The city of Frederick is still developing a timeline and cost estimate to fix a section of Monocacy Boulevard closed after a sinkhole caused part of the road to collapse.

But the State Highway Administration is confident that the issue shouldn't affect traffic on a section of Interstate 70 that runs near where the sinkhole expanded over the weekend.

Monocacy Boulevard will be closed near the intersection of East South Street for the foreseeable future as the city plans repairs to the road and a water line that was damaged by the sinkhole, Tracy Coleman, the deputy director of public works, said Monday.

The city will put out an emergency bid for repairs once plans are finalized, she said.

The hole started Wednesday in a drainage swale well off the roadway. By Thursday, it was clear that the hole had begun to undermine the road, Coleman said.

By Friday morning, the road visibly had settled much more. A major collapse happened later Friday at a bend in the waterline that runs under and along a stretch of Monocacy Boulevard, she said.

The city believes the heart of the sinkhole is beneath the westbound lanes of Monocacy Boulevard, she said.

The situation was probably exacerbated by the heavy rain on Friday, she said.

“I think the rain made it a lot worse,” Coleman said.

Meanwhile, the SHA is communicating with the city, but doesn't believe the collapse will affect I-70 next to Monocacy Boulevard.

"Based on the current status and initial evaluations, there are no indications that this sinkhole could widen and impact I-70 at this time,” SHA spokeswoman Shantee Felix wrote in an email Monday. “Our district team that handles this region has been in constant communication with the City of Frederick, particularly due to the detour that affects our ramps and the proximity to I-70. We have been providing information and assistance to the City of Frederick as needed.”

Monocacy Boulevard will be closed from the Royal Farms store at Interstate 70 to East South Street. The city is advising drivers to avoid the area if possible.

Follow Ryan Marshall on Twitter: @RMarshallFNP

Ryan Marshall is the transportation and growth and development reporter for the News-Post. He can be reached at

(23) comments


Maybe, just maybe, the City of Frederick can find the needed funds to repair the sinkhole in the excess taxpayer money they were going to waste on building all those (much needed,.. NOT !!!) traffic calming measures, ,,,, signs, speed bumps, roundabouts, and “choke points” that are being planned around town.


Get used to this folks. Climate change. That's the cause. I'm sure of it.


Nothing to do with climate change.

Cynthia Beach

The sinkhole issues in Frederick, MD, have been out of hand for years now. Many homeowners have been impacted by loss or damage to their homes and properties as well as the city for escalating repair costs incurred. Some of my neighbors lost their homes due to ongoing issues with sinkholes. The pain and suffering alone was uncompensated.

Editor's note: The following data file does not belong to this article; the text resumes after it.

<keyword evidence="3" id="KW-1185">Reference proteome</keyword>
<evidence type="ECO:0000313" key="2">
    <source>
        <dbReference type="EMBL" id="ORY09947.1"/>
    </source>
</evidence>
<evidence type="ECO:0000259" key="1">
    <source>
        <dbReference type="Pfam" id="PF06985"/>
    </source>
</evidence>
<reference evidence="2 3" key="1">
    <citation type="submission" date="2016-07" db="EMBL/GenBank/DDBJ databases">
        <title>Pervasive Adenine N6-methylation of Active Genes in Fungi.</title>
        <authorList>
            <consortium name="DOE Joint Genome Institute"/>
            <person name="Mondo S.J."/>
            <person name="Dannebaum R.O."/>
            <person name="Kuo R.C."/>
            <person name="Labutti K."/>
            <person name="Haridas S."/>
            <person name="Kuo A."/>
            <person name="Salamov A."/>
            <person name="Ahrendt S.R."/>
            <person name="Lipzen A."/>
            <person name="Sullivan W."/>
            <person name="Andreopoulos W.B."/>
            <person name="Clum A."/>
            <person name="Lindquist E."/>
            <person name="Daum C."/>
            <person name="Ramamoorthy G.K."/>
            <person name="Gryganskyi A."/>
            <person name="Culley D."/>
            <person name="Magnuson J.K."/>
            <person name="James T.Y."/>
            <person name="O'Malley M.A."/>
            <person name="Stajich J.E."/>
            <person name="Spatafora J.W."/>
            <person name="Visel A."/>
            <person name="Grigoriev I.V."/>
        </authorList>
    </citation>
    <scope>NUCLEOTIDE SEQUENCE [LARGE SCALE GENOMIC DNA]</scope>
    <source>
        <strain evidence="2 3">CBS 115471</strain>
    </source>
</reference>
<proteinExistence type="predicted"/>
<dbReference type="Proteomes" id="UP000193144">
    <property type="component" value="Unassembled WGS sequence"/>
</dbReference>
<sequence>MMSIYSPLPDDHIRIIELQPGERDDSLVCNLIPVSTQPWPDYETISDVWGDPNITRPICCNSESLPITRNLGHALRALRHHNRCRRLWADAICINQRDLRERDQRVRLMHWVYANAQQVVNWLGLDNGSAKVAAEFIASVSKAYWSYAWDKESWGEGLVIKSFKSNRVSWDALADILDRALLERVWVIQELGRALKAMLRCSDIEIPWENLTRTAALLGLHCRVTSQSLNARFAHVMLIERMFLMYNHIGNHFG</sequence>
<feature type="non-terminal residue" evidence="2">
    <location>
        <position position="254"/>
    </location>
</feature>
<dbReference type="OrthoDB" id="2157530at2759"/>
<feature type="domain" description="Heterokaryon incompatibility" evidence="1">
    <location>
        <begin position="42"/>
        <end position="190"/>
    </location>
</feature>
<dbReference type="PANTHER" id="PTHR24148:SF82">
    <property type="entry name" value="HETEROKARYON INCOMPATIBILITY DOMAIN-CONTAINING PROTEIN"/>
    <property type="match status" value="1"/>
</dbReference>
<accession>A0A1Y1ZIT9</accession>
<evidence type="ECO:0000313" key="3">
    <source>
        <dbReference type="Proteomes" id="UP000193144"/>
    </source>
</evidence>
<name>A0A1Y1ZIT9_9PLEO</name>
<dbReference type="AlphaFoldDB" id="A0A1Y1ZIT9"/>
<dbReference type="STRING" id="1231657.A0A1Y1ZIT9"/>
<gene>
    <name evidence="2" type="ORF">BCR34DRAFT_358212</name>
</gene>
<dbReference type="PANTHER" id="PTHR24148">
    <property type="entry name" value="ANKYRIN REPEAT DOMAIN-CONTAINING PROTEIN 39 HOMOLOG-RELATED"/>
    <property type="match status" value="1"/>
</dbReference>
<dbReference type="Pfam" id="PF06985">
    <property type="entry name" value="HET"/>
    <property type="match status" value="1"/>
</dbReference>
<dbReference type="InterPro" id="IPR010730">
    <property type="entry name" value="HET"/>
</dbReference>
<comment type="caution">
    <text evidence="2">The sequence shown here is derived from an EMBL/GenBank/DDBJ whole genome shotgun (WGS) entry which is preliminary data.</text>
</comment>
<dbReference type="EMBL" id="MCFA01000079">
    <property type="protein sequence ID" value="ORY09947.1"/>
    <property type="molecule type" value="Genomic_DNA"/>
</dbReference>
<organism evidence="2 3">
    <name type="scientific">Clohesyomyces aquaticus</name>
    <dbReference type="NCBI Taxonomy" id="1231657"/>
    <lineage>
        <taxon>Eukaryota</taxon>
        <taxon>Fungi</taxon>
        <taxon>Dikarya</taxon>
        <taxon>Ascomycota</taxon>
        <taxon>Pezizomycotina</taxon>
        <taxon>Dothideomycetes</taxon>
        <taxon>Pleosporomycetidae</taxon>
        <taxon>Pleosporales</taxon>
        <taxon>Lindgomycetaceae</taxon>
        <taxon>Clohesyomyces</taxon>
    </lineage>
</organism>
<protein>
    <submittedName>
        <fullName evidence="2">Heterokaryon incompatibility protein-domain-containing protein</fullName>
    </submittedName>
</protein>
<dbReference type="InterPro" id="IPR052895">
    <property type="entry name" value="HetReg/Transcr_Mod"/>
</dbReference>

It is not only necessary but should be required for MDE to necessary dye trace testing on the current massive sinkhole in Frederick, MD, to determine if the groundwater flow discharges into the quarry. I’m sure it will. They pump hundreds of thousands of gallons of groundwater out daily, and with our underground karst topography, it is destined to cause multiple problems.

As a resident in the “zone of influence,” I have serious concerns for public safety in addition to my concerns for the safety in my own home and on my property. I recently discovered that a large sinkhole bordering my property (and encroaching into my property) that was repaired by the developer Hamilton Square, LLC (building contractor Southway Builders, Inc) was done by a private contractor, and MDE was neither informed nor involved. This is unethical and highly concerning.

Everything surrounding the sinkhole issues in Frederick is very hush-hush because of the industrial tax base that the quarry provides. This alone should be enough to alert appropriate authorities that investigation is long overdue. Where is the accountability?


"But the State Highway Administration is confident that the issue shouldn't affect traffic on a section of Interstate 70 that runs near where the sinkhole expanded over the weekend."

Did the state run ground penetrating radar tests before making that statement?


I didn't realize they started construction on the tax payer subsidized "courtesy" hotel/conference center. That sure looks like a big money pit. I guess sometimes it's hard to tell a sink hole from a money pit.


Send the bill to the quarry. Their operation disrupts the underground water flow. Look at how many sink holes have happened over the years close to that operation. They should at the very least provide the materials gratis to fill it up.


When the new Royal Farm sinks and gas tanks break and contaminate the ground will that be on RF to clean up, or on the City because they allowed building on ground that has been known to have sink holes for many, many years?


Wonder if the City will conduct a study before they do anything?





Let's build more Frederick! Hope that bridge on Monocacy Blvd that took years to build is safe.


Ancient aliens would know what to do


I’m amazed that the roadway collapsed of its own accord, so to speak, rather than when a vehicle was on it.


What happens is a “throat” forms in the limestone. And, this must be one heck of a big throat


That reminds me of "the hellmouth" underneath Sunnydale in "Buffy the Vampire Slayer".


deep [smile]


Plumbum would know.


It sounds like you were one lucky guy, CD


I sure do know. It’s part of what we do.


That whooshing noise is the joke sailing over her head. [innocent][beam]


Yeah, I don’t think pb caught my puns either.


I suppose one could dodge it.

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